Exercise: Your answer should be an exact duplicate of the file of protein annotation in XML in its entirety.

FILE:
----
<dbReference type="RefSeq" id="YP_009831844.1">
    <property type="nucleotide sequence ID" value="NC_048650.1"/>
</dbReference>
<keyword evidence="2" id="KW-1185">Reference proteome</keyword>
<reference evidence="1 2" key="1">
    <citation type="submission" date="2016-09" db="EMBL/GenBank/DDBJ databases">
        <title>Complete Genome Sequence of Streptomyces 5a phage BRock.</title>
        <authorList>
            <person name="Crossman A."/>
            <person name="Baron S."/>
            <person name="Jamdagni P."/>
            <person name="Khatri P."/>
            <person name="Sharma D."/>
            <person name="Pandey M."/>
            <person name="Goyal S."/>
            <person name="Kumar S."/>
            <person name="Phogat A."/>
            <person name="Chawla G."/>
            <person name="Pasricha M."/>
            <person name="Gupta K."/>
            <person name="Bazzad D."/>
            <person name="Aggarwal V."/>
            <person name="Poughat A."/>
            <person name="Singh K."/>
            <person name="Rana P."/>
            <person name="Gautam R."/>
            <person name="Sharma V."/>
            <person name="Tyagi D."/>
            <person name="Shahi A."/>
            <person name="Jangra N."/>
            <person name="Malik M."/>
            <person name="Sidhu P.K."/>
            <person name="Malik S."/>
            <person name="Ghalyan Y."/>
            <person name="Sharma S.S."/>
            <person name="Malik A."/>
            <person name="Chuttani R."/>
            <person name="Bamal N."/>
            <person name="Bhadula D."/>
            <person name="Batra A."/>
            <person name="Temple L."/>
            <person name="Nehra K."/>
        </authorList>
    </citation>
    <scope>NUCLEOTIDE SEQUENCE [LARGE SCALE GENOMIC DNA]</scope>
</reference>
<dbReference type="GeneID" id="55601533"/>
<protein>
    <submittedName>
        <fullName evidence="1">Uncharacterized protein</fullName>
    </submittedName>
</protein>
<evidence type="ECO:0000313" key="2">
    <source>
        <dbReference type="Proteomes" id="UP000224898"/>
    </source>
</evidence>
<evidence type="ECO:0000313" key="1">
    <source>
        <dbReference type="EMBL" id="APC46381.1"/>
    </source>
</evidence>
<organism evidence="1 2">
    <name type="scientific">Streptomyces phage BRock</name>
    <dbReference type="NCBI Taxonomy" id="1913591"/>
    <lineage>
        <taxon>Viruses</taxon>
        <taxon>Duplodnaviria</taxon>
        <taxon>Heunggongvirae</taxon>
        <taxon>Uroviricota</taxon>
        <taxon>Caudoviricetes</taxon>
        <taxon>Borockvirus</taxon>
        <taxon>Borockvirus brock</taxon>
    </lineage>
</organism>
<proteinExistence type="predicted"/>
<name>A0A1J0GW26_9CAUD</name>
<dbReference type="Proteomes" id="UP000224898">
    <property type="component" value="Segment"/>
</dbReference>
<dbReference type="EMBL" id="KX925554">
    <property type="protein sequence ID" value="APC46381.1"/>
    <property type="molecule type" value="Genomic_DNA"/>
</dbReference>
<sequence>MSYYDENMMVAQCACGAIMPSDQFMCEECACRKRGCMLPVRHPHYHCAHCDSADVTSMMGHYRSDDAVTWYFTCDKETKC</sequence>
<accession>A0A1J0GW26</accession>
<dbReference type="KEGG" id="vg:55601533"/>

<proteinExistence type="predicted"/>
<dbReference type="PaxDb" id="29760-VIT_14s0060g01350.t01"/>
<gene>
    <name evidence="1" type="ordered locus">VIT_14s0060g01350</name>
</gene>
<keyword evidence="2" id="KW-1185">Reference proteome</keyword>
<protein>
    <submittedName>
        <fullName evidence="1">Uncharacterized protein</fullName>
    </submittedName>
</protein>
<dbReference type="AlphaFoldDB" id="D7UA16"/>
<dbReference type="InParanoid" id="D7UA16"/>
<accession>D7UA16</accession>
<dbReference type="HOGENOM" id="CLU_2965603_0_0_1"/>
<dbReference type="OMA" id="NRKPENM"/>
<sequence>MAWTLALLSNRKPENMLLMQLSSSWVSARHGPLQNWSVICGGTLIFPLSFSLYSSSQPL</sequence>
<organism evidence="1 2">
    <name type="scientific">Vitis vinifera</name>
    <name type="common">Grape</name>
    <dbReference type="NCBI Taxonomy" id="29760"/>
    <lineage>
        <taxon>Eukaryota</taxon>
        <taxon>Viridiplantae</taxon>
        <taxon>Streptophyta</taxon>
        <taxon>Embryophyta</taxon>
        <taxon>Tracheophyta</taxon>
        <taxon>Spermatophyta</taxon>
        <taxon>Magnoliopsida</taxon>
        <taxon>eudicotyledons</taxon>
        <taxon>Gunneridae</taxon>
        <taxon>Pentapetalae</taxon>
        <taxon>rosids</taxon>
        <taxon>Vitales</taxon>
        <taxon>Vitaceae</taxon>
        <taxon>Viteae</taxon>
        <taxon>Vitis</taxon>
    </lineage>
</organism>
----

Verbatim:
<dbReference type="RefSeq" id="YP_009831844.1">
    <property type="nucleotide sequence ID" value="NC_048650.1"/>
</dbReference>
<keyword evidence="2" id="KW-1185">Reference proteome</keyword>
<reference evidence="1 2" key="1">
    <citation type="submission" date="2016-09" db="EMBL/GenBank/DDBJ databases">
        <title>Complete Genome Sequence of Streptomyces 5a phage BRock.</title>
        <authorList>
            <person name="Crossman A."/>
            <person name="Baron S."/>
            <person name="Jamdagni P."/>
            <person name="Khatri P."/>
            <person name="Sharma D."/>
            <person name="Pandey M."/>
            <person name="Goyal S."/>
            <person name="Kumar S."/>
            <person name="Phogat A."/>
            <person name="Chawla G."/>
            <person name="Pasricha M."/>
            <person name="Gupta K."/>
            <person name="Bazzad D."/>
            <person name="Aggarwal V."/>
            <person name="Poughat A."/>
            <person name="Singh K."/>
            <person name="Rana P."/>
            <person name="Gautam R."/>
            <person name="Sharma V."/>
            <person name="Tyagi D."/>
            <person name="Shahi A."/>
            <person name="Jangra N."/>
            <person name="Malik M."/>
            <person name="Sidhu P.K."/>
            <person name="Malik S."/>
            <person name="Ghalyan Y."/>
            <person name="Sharma S.S."/>
            <person name="Malik A."/>
            <person name="Chuttani R."/>
            <person name="Bamal N."/>
            <person name="Bhadula D."/>
            <person name="Batra A."/>
            <person name="Temple L."/>
            <person name="Nehra K."/>
        </authorList>
    </citation>
    <scope>NUCLEOTIDE SEQUENCE [LARGE SCALE GENOMIC DNA]</scope>
</reference>
<dbReference type="GeneID" id="55601533"/>
<protein>
    <submittedName>
        <fullName evidence="1">Uncharacterized protein</fullName>
    </submittedName>
</protein>
<evidence type="ECO:0000313" key="2">
    <source>
        <dbReference type="Proteomes" id="UP000224898"/>
    </source>
</evidence>
<evidence type="ECO:0000313" key="1">
    <source>
        <dbReference type="EMBL" id="APC46381.1"/>
    </source>
</evidence>
<organism evidence="1 2">
    <name type="scientific">Streptomyces phage BRock</name>
    <dbReference type="NCBI Taxonomy" id="1913591"/>
    <lineage>
        <taxon>Viruses</taxon>
        <taxon>Duplodnaviria</taxon>
        <taxon>Heunggongvirae</taxon>
        <taxon>Uroviricota</taxon>
        <taxon>Caudoviricetes</taxon>
        <taxon>Borockvirus</taxon>
        <taxon>Borockvirus brock</taxon>
    </lineage>
</organism>
<proteinExistence type="predicted"/>
<name>A0A1J0GW26_9CAUD</name>
<dbReference type="Proteomes" id="UP000224898">
    <property type="component" value="Segment"/>
</dbReference>
<dbReference type="EMBL" id="KX925554">
    <property type="protein sequence ID" value="APC46381.1"/>
    <property type="molecule type" value="Genomic_DNA"/>
</dbReference>
<sequence>MSYYDENMMVAQCACGAIMPSDQFMCEECACRKRGCMLPVRHPHYHCAHCDSADVTSMMGHYRSDDAVTWYFTCDKETKC</sequence>
<accession>A0A1J0GW26</accession>
<dbReference type="KEGG" id="vg:55601533"/>

<proteinExistence type="predicted"/>
<dbReference type="PaxDb" id="29760-VIT_14s0060g01350.t01"/>
<gene>
    <name evidence="1" type="ordered locus">VIT_14s0060g01350</name>
</gene>
<keyword evidence="2" id="KW-1185">Reference proteome</keyword>
<protein>
    <submittedName>
        <fullName evidence="1">Uncharacterized protein</fullName>
    </submittedName>
</protein>
<dbReference type="AlphaFoldDB" id="D7UA16"/>
<dbReference type="InParanoid" id="D7UA16"/>
<accession>D7UA16</accession>
<dbReference type="HOGENOM" id="CLU_2965603_0_0_1"/>
<dbReference type="OMA" id="NRKPENM"/>
<sequence>MAWTLALLSNRKPENMLLMQLSSSWVSARHGPLQNWSVICGGTLIFPLSFSLYSSSQPL</sequence>
<organism evidence="1 2">
    <name type="scientific">Vitis vinifera</name>
    <name type="common">Grape</name>
    <dbReference type="NCBI Taxonomy" id="29760"/>
    <lineage>
        <taxon>Eukaryota</taxon>
        <taxon>Viridiplantae</taxon>
        <taxon>Streptophyta</taxon>
        <taxon>Embryophyta</taxon>
        <taxon>Tracheophyta</taxon>
        <taxon>Spermatophyta</taxon>
        <taxon>Magnoliopsida</taxon>
        <taxon>eudicotyledons</taxon>
        <taxon>Gunneridae</taxon>
        <taxon>Pentapetalae</taxon>
        <taxon>rosids</taxon>
        <taxon>Vitales</taxon>
        <taxon>Vitaceae</taxon>
        <taxon>Viteae</taxon>
        <taxon>Vitis</taxon>
    </lineage>
</organism>